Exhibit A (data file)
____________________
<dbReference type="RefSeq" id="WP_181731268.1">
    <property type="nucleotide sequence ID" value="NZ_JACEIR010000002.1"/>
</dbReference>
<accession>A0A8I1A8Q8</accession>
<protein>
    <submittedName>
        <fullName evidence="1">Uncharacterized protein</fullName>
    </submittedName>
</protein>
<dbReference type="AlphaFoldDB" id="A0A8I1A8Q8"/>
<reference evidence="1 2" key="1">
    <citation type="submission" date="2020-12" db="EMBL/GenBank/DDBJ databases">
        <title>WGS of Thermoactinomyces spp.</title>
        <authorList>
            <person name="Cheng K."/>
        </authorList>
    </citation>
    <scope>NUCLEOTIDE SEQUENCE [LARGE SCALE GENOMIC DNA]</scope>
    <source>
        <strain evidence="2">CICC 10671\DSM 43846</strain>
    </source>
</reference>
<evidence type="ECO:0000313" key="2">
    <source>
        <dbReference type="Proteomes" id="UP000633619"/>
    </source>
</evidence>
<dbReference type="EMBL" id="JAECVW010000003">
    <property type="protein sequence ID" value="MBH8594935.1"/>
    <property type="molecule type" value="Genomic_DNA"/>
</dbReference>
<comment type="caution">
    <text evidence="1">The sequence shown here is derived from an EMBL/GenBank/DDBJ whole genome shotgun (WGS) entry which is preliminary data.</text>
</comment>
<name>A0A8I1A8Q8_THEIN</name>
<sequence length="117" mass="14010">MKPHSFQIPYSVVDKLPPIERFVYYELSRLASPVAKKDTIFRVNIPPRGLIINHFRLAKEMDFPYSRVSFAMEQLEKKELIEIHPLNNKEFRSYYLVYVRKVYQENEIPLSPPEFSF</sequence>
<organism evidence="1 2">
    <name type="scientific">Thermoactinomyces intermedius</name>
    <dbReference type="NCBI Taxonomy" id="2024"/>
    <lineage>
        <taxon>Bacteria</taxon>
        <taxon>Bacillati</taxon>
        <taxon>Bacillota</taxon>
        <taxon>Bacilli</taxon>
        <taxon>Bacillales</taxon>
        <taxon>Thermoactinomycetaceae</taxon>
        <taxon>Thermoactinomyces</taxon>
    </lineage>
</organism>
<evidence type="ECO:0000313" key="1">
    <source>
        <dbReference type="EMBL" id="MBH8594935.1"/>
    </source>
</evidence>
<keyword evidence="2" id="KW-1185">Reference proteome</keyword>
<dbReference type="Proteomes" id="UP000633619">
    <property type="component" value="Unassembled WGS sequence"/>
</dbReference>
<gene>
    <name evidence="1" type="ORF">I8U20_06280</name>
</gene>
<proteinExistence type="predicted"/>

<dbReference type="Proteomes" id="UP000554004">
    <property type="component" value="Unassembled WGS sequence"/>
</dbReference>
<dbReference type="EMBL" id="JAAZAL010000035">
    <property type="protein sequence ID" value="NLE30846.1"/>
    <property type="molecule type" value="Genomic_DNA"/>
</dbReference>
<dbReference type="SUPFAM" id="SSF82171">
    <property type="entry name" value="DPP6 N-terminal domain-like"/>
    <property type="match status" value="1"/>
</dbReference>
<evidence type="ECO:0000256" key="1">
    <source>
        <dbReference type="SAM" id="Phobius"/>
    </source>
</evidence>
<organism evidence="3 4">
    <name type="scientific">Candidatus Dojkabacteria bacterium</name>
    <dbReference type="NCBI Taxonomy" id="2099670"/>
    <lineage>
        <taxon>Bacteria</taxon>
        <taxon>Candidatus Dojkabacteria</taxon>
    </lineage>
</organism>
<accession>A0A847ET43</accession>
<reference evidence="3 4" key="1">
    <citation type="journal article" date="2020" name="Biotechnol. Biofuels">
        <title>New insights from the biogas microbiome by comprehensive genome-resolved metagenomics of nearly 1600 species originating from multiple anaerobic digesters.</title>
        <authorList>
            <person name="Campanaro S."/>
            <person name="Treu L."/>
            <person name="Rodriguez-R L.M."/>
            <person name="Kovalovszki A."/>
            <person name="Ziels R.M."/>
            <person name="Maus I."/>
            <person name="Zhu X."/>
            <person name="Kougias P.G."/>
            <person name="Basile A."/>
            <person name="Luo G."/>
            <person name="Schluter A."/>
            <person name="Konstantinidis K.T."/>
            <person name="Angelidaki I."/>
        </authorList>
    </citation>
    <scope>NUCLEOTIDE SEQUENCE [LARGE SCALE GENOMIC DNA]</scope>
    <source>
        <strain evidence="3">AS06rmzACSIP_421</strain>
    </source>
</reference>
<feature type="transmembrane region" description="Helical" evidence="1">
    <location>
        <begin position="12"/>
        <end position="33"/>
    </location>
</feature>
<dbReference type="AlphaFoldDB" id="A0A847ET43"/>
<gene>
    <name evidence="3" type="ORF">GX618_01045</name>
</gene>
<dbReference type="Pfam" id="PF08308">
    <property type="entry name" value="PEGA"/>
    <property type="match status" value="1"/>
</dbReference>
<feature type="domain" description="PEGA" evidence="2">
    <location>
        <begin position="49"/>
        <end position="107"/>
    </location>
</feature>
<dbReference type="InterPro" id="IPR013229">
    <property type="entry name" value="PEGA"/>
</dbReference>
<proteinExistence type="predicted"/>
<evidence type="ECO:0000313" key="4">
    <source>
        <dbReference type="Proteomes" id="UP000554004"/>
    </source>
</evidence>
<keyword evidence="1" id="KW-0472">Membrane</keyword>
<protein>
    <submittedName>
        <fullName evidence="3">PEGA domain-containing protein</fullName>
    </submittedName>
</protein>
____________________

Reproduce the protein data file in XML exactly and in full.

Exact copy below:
<dbReference type="RefSeq" id="WP_181731268.1">
    <property type="nucleotide sequence ID" value="NZ_JACEIR010000002.1"/>
</dbReference>
<accession>A0A8I1A8Q8</accession>
<protein>
    <submittedName>
        <fullName evidence="1">Uncharacterized protein</fullName>
    </submittedName>
</protein>
<dbReference type="AlphaFoldDB" id="A0A8I1A8Q8"/>
<reference evidence="1 2" key="1">
    <citation type="submission" date="2020-12" db="EMBL/GenBank/DDBJ databases">
        <title>WGS of Thermoactinomyces spp.</title>
        <authorList>
            <person name="Cheng K."/>
        </authorList>
    </citation>
    <scope>NUCLEOTIDE SEQUENCE [LARGE SCALE GENOMIC DNA]</scope>
    <source>
        <strain evidence="2">CICC 10671\DSM 43846</strain>
    </source>
</reference>
<evidence type="ECO:0000313" key="2">
    <source>
        <dbReference type="Proteomes" id="UP000633619"/>
    </source>
</evidence>
<dbReference type="EMBL" id="JAECVW010000003">
    <property type="protein sequence ID" value="MBH8594935.1"/>
    <property type="molecule type" value="Genomic_DNA"/>
</dbReference>
<comment type="caution">
    <text evidence="1">The sequence shown here is derived from an EMBL/GenBank/DDBJ whole genome shotgun (WGS) entry which is preliminary data.</text>
</comment>
<name>A0A8I1A8Q8_THEIN</name>
<sequence length="117" mass="14010">MKPHSFQIPYSVVDKLPPIERFVYYELSRLASPVAKKDTIFRVNIPPRGLIINHFRLAKEMDFPYSRVSFAMEQLEKKELIEIHPLNNKEFRSYYLVYVRKVYQENEIPLSPPEFSF</sequence>
<organism evidence="1 2">
    <name type="scientific">Thermoactinomyces intermedius</name>
    <dbReference type="NCBI Taxonomy" id="2024"/>
    <lineage>
        <taxon>Bacteria</taxon>
        <taxon>Bacillati</taxon>
        <taxon>Bacillota</taxon>
        <taxon>Bacilli</taxon>
        <taxon>Bacillales</taxon>
        <taxon>Thermoactinomycetaceae</taxon>
        <taxon>Thermoactinomyces</taxon>
    </lineage>
</organism>
<evidence type="ECO:0000313" key="1">
    <source>
        <dbReference type="EMBL" id="MBH8594935.1"/>
    </source>
</evidence>
<keyword evidence="2" id="KW-1185">Reference proteome</keyword>
<dbReference type="Proteomes" id="UP000633619">
    <property type="component" value="Unassembled WGS sequence"/>
</dbReference>
<gene>
    <name evidence="1" type="ORF">I8U20_06280</name>
</gene>
<proteinExistence type="predicted"/>

<dbReference type="Proteomes" id="UP000554004">
    <property type="component" value="Unassembled WGS sequence"/>
</dbReference>
<dbReference type="EMBL" id="JAAZAL010000035">
    <property type="protein sequence ID" value="NLE30846.1"/>
    <property type="molecule type" value="Genomic_DNA"/>
</dbReference>
<dbReference type="SUPFAM" id="SSF82171">
    <property type="entry name" value="DPP6 N-terminal domain-like"/>
    <property type="match status" value="1"/>
</dbReference>
<evidence type="ECO:0000256" key="1">
    <source>
        <dbReference type="SAM" id="Phobius"/>
    </source>
</evidence>
<organism evidence="3 4">
    <name type="scientific">Candidatus Dojkabacteria bacterium</name>
    <dbReference type="NCBI Taxonomy" id="2099670"/>
    <lineage>
        <taxon>Bacteria</taxon>
        <taxon>Candidatus Dojkabacteria</taxon>
    </lineage>
</organism>
<accession>A0A847ET43</accession>
<reference evidence="3 4" key="1">
    <citation type="journal article" date="2020" name="Biotechnol. Biofuels">
        <title>New insights from the biogas microbiome by comprehensive genome-resolved metagenomics of nearly 1600 species originating from multiple anaerobic digesters.</title>
        <authorList>
            <person name="Campanaro S."/>
            <person name="Treu L."/>
            <person name="Rodriguez-R L.M."/>
            <person name="Kovalovszki A."/>
            <person name="Ziels R.M."/>
            <person name="Maus I."/>
            <person name="Zhu X."/>
            <person name="Kougias P.G."/>
            <person name="Basile A."/>
            <person name="Luo G."/>
            <person name="Schluter A."/>
            <person name="Konstantinidis K.T."/>
            <person name="Angelidaki I."/>
        </authorList>
    </citation>
    <scope>NUCLEOTIDE SEQUENCE [LARGE SCALE GENOMIC DNA]</scope>
    <source>
        <strain evidence="3">AS06rmzACSIP_421</strain>
    </source>
</reference>
<feature type="transmembrane region" description="Helical" evidence="1">
    <location>
        <begin position="12"/>
        <end position="33"/>
    </location>
</feature>
<dbReference type="AlphaFoldDB" id="A0A847ET43"/>
<gene>
    <name evidence="3" type="ORF">GX618_01045</name>
</gene>
<dbReference type="Pfam" id="PF08308">
    <property type="entry name" value="PEGA"/>
    <property type="match status" value="1"/>
</dbReference>
<feature type="domain" description="PEGA" evidence="2">
    <location>
        <begin position="49"/>
        <end position="107"/>
    </location>
</feature>
<dbReference type="InterPro" id="IPR013229">
    <property type="entry name" value="PEGA"/>
</dbReference>
<proteinExistence type="predicted"/>
<evidence type="ECO:0000313" key="4">
    <source>
        <dbReference type="Proteomes" id="UP000554004"/>
    </source>
</evidence>
<keyword evidence="1" id="KW-0472">Membrane</keyword>
<protein>
    <submittedName>
        <fullName evidence="3">PEGA domain-containing protein</fullName>
    </submittedName>
</protein>